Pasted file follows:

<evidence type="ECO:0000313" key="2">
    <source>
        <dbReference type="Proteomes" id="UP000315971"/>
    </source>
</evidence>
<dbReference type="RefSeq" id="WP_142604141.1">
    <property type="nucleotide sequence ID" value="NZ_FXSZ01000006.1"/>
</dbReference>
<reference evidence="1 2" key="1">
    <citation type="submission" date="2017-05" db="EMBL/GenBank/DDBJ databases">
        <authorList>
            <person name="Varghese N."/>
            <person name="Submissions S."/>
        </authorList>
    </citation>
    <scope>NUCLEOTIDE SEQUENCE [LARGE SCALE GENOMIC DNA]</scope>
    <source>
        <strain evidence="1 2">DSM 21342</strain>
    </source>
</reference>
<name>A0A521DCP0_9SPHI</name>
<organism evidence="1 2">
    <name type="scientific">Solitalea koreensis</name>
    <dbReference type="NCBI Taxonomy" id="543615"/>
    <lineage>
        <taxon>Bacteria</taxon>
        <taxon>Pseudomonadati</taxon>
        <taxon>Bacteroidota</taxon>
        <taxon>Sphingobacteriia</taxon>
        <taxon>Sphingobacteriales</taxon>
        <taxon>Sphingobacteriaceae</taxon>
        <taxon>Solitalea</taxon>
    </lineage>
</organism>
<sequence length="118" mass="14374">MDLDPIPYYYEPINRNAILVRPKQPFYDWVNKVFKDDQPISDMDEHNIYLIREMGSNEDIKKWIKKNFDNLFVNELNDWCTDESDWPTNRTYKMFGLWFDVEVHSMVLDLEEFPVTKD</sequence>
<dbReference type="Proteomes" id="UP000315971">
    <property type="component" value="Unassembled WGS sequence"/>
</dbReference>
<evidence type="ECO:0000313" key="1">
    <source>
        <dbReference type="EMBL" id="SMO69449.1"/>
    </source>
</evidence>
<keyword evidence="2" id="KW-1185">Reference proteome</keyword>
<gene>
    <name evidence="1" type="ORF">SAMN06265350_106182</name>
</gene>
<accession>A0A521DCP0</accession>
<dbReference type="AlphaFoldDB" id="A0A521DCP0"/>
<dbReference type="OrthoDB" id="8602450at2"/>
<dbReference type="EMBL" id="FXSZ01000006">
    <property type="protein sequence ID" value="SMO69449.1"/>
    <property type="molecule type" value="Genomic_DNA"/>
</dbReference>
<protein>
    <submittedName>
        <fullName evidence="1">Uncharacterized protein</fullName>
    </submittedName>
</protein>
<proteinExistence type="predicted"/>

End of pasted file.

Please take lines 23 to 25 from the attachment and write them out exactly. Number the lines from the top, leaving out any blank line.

    <name type="scientific">Solitalea koreensis</name>
    <dbReference type="NCBI Taxonomy" id="543615"/>
    <lineage>